Get used to the name Dakari Johnson; the 21-year old was selected as the youngest player in the D-League All Star Game.
It’s time to start paying attention (i.e. actively watching games) to the OKC Blue folks. More specifically Dakari Johnson.
Johnson is the the Thunder’s 2015 second round draft pick, a 7-foot long-limbed genetic anomaly. At Kentucky he was almost exclusively used as a defensive anchor and the receiver of many alley-oops. But dunking is about all Johnson could do in his college days.
In two years in the Thunder organization, Johnson has completely changed his game. He’s the Blue’s best offensive player, averaging over 18 points a game on 54.5% field goal shooting. Johnson’s scoring on his own both from isolation post touches and offensive putbacks. Watch how the 21-year old bullies his opponents in the post like a young Hassan Whiteside.
Johnson is just bigger than everyone else on the court. But he’s always been like that. The main difference between his game at Kentucky and his game with the Blue is that he has learned to use his big body as an advantage. Guys Johnson’s size shouldn’t be able to move as quickly as he does, but Dakari has put an emphasis on his footwork.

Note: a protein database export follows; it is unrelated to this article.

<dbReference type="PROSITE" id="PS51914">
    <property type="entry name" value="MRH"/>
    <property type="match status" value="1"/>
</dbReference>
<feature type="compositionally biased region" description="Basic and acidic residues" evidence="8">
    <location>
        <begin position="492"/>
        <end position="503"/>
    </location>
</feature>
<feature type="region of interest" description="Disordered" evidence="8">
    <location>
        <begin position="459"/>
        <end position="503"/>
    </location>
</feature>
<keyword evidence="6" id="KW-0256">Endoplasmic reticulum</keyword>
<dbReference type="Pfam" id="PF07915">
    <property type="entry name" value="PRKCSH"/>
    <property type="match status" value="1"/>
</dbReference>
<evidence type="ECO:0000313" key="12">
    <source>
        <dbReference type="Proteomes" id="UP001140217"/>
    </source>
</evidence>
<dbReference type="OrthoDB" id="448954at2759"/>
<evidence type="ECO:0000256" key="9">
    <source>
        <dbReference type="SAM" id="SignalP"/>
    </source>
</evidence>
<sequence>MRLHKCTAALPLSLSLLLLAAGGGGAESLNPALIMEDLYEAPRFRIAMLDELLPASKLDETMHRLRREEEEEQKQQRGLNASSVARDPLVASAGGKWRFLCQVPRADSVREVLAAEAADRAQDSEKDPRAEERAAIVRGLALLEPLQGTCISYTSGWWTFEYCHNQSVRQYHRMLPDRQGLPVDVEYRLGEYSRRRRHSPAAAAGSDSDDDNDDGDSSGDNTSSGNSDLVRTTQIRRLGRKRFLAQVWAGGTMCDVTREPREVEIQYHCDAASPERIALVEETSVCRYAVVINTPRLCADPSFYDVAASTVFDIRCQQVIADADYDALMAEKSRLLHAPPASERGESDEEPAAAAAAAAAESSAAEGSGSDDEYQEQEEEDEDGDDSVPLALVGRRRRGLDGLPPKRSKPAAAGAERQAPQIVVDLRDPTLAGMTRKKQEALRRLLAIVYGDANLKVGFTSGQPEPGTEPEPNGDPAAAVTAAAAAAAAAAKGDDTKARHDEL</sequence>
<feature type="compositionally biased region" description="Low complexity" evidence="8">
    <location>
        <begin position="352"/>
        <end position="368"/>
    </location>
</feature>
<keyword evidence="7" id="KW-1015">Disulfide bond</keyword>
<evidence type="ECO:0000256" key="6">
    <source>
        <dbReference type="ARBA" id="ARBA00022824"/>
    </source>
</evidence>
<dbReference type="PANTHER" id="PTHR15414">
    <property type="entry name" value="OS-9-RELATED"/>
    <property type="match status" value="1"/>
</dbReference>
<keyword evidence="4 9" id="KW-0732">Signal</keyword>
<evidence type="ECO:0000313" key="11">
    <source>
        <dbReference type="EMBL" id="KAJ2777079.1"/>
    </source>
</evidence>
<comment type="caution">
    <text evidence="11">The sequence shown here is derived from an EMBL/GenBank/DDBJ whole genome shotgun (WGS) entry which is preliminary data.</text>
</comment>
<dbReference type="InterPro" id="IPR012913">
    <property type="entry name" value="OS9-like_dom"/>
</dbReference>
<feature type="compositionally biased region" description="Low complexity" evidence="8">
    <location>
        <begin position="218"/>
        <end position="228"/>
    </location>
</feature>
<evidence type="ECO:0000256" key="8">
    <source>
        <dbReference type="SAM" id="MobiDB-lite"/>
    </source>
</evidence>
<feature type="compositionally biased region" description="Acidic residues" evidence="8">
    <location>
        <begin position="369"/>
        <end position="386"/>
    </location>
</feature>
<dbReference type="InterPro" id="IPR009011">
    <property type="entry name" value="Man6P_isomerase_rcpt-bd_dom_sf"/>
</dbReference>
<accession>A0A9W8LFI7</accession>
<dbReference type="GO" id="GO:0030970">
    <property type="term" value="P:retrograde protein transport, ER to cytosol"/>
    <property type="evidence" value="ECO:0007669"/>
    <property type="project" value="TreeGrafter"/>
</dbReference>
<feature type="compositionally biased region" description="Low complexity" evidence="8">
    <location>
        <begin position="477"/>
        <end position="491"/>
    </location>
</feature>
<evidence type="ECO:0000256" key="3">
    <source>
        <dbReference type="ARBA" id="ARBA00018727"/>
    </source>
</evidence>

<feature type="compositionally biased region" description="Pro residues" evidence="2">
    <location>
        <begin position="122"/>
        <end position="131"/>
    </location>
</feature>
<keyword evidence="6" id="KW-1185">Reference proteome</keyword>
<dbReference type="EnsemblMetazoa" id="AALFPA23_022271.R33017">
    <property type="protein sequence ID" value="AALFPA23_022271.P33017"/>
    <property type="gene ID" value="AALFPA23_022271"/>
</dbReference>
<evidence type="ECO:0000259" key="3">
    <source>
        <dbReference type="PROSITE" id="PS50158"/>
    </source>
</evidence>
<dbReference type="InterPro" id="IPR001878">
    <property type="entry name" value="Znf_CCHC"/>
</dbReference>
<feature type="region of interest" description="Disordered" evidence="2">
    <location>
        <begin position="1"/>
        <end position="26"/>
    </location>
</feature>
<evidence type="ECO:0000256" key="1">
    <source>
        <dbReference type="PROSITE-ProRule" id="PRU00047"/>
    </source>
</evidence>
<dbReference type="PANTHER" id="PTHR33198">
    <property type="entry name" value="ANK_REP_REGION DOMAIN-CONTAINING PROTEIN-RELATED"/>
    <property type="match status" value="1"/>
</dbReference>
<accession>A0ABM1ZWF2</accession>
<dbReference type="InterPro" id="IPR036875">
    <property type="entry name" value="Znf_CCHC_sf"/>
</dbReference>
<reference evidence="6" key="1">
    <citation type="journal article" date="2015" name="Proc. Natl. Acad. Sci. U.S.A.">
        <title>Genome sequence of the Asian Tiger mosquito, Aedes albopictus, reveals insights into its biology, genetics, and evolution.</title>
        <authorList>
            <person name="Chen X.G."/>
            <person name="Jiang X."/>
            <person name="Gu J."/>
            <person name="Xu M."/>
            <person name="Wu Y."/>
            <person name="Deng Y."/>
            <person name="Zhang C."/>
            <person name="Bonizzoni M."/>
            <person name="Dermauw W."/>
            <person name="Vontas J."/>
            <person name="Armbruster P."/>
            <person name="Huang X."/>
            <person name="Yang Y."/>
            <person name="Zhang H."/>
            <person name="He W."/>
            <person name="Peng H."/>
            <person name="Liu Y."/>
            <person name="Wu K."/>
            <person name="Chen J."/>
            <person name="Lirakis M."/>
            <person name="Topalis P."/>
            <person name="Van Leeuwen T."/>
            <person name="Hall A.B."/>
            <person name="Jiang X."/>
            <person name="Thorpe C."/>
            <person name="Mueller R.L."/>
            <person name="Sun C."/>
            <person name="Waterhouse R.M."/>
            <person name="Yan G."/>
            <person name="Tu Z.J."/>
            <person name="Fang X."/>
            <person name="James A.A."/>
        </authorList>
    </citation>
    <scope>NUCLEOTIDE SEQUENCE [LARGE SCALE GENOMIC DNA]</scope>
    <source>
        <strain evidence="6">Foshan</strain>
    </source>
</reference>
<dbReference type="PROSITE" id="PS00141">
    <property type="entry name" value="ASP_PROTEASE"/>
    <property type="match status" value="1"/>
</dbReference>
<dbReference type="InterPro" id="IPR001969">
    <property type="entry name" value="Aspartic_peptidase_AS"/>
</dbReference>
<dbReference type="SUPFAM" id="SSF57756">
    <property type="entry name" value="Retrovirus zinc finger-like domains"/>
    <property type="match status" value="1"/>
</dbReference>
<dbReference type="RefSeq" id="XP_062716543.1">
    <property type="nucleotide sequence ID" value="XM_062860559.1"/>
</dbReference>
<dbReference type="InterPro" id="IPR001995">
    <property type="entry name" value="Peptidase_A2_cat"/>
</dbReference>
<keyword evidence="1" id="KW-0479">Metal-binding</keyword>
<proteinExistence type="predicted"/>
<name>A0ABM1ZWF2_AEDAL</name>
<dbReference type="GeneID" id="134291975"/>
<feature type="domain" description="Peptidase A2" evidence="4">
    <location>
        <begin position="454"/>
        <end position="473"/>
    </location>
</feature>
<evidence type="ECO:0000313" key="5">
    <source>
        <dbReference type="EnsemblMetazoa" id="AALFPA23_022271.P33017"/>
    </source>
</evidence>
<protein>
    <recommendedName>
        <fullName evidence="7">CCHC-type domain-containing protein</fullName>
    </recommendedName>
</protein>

And now Dakari has been rewarded for his hard work. On Monday the NBA D-League announced the rosters for the D-League All Star Game and Johnson appeared on that list. The next youngest player is Chris McCullough, the Nets 2015 first round pick.
This may not seem like it, but this is huge news for Oklahoma City. In less than two years, Johnson has evolved from a 5 point a game scorer in college to a 18 point a game scorer in professional basketball. If he can grow at that rate, imagine how good he will be in three years?
If the Thunder do in fact trade Enes Kanter, the 21-year old may be the next man in line. With Johnson they have a young prospect with an all-star ceiling. But more importantly they have the ability to sign him to one of the best contracts in the league. Let’s look at Semaj Christon’s contract for a parallel.
Christon was a 2014 second round pick who was in the Oklahoma City organization for almost two years. He signed a three-year deal this offseason for a whopping 3 years, 2.5 million. Johnson may get 500K more for his superior potential, but no NBA experience limits what a player can bargain for. Johnson may not match the production of Kanter, but at $17 million less a year you don’t have to.
One last thing on Johnson’s potential. We’ve noted how he’s averaging 18.4 points a game this season. But in his last seven games, he’s scored 20+ points six times. Now imagine how much Johnson would soak in practicing with the likes of Steven Adams and Russell Westbrook every day.
Luckily for us there’s a 99% chance we’ll be seeing that next season.